But not every domestic industry is rallying behind the White Houses latest calls for the trade deal. Critics argue that trade barriers enacted by the South Korean government unfairly limit access to the countrys consumers by beef producers and car manufacturers from the United States. According to Ford Motor Co. spokesman Mike Moran, American-made cars represent 80 percent of the United States trade deficit with South Korea, and any new pact could represent the last, best chance to open the Korean market to imported automobiles.
Ford Motor Company is pleased that the Obama administration has committed to negotiate improved auto provisions to ensure that the US-Korea trade agreement will actually help open one of the most closed markets in the world to automotive imports, Moran said in a statement. Ford Motor Company looks forward to working with the Administration and Congress on an agreement that provides meaningful market access for our manufacturers, that shows rapid growth of American-made automobiles sold in Korea, and that is enforceable.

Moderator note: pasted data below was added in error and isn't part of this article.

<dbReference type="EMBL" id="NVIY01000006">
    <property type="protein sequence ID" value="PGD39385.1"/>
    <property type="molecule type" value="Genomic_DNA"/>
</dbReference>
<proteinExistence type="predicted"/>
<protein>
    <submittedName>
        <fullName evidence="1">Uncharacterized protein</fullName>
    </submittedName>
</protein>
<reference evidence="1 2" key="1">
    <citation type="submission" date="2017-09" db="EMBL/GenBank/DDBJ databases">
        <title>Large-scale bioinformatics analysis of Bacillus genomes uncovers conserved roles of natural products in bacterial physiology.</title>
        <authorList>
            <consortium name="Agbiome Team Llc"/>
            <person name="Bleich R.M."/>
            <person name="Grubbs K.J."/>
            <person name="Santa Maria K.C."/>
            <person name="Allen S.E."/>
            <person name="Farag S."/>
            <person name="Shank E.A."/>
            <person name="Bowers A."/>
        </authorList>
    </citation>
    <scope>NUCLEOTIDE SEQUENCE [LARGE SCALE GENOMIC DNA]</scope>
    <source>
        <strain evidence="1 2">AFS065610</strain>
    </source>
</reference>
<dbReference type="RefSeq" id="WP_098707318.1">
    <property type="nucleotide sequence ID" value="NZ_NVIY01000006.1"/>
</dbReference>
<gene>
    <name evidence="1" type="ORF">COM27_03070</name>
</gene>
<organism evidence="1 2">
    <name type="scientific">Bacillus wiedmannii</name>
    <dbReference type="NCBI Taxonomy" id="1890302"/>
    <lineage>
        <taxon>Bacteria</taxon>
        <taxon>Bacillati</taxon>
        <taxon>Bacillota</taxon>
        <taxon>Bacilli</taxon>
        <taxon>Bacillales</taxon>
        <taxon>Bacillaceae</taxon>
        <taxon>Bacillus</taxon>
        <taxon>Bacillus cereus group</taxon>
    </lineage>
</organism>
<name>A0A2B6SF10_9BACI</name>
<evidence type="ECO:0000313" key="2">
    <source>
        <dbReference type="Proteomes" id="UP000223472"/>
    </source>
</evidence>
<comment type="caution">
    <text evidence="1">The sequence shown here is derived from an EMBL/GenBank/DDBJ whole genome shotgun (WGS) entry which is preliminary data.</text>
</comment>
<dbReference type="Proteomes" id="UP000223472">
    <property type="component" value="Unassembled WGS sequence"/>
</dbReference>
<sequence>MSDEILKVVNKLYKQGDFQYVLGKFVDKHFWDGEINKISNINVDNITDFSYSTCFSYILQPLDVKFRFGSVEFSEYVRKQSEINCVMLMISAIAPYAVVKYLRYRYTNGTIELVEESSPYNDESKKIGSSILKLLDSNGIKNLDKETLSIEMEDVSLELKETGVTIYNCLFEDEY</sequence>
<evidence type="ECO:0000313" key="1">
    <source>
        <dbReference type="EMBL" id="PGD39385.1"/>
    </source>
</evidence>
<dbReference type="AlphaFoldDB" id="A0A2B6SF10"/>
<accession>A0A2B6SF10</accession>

James Jones, communications director for DC Vote, tapes a "DC Constituents Service Day" sign on the wall as he stands with other DC residents outside of Rep. Andy Harris's office on Capitol Hill to protest Harris' actions against D.C.'s marijuana laws on Thursday, July 24, 2014. DC Vote encouraged DC residents to bring their complaints about city services to the Maryland congressman.